Review: A Civil Action, Jonathan Harr (1995)
Early in this piece of literary journalism a lawyer is walking down a central Boston street. He is quite famous, having been depicted in a movie about a case he had led. This is cute, as A Civil Action itself was made into a movie, starring John Travolta. Reality mimics reality. A mirror is held up to the book, and it stares back, hard-nosed and powerful. Courtroom drama plays tag with big financial settlements in our mind’s eye. The downtrodden, the neglected, the abused are redeemed by the due process of the law. It is a stirring and engaging scene. Almost.
It is an intriguing book. In this day and age, when the connection between industrial solvents and cancer is well-established, the mystification of doctors, and the slowness of the reaction to multiple cases of leukaemia in a single, small Massachusetts town, is itself something of a puzzle for us.
We feel sorry for Jan Schlichtmann, of course, as he is, at the beginning of the book, out of cash and in serious debt. But his spending patterns give us no confidence in his fiscal judgement. The Porsches are clearly not necessary. The battler families of Woburn earn our commiseration. They are the ones who suffered. Schlichtmann shouldn’t really be the point of the story. But he is. The ostensible point of the story is environmental pollution: a media trope now so well developed that we barely register it when we skim through the daily newspapers.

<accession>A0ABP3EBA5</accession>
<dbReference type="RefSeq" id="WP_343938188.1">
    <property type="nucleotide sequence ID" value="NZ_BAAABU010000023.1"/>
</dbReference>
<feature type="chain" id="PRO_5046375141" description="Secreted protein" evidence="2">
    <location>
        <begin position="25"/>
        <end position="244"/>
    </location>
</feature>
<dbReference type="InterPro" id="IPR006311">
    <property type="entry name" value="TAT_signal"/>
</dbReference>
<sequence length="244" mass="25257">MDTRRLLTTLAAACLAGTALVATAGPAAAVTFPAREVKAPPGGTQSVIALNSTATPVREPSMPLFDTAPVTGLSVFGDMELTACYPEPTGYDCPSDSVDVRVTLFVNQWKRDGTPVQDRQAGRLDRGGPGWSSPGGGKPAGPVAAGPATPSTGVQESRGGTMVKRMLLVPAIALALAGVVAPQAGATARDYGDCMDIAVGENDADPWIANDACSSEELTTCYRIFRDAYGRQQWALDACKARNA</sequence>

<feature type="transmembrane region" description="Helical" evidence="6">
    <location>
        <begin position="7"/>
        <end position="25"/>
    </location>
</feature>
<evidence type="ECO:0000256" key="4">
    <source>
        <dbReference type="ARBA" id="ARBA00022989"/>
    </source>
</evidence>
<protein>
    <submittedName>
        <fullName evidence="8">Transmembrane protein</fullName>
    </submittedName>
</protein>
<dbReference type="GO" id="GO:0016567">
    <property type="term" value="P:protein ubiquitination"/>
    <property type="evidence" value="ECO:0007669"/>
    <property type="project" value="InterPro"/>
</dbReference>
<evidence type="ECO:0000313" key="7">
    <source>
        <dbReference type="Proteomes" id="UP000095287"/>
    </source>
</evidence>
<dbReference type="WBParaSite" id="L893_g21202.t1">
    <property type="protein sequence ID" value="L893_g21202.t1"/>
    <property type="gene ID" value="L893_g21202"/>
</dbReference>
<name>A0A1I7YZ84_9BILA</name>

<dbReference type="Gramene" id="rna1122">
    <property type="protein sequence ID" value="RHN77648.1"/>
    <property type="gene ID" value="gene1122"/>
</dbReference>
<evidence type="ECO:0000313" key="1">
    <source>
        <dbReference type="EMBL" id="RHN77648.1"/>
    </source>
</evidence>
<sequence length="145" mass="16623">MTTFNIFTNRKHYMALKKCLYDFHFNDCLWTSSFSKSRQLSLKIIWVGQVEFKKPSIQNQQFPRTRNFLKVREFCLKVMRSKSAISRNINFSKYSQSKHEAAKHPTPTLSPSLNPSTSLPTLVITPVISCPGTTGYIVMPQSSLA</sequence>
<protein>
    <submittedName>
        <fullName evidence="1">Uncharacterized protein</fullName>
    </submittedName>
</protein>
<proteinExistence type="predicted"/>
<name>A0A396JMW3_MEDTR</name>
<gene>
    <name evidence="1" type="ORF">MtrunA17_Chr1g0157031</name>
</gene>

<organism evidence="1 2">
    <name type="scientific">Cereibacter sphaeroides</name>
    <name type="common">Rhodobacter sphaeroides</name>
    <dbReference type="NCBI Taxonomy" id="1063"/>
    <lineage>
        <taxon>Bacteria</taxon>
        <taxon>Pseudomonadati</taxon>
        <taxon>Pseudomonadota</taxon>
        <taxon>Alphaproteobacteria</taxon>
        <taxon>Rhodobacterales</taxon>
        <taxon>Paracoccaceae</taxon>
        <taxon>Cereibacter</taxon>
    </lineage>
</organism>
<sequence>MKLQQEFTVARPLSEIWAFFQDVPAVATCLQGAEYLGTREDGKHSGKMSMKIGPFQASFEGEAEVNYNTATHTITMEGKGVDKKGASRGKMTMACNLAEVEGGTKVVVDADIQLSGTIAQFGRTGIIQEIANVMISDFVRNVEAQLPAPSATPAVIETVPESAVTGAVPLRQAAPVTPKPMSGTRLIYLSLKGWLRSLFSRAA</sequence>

In those days, however, connections between leukaemia (a blood cancer) and industrial chemicals was a new thing. The book took eight years to write. Published eleven years ago, it forces us to make allowances for the passage of time, and for the significant developments in public consciousness that have occurred thereby.
The plot builds steadily, over decades, from the time of the onset of disease in one child, to death, from the beginning of the court process to the emergence of multiple legal representatives. The evidence supplied by eminent experts goes hand in hand with legal wrangling brought by the defendant’s lawyer, a scruffy villain by the name of Cheeseman. There’s Facher, a rough, slightly cantankerous older lawyer who teaches at the Harvard Law School and makes young female students cry. Schlichtmann stands apart, aiming high, looking toward the big settlement.
All of this is, of course, true. It really happened. And so while we study the development of the plot we are also conscious of the emergence of public perceptions that have led to where we stand today, in the twenty-first century, atop a massive pile of precedent and received knowledge. This case has contributed to making us what we are.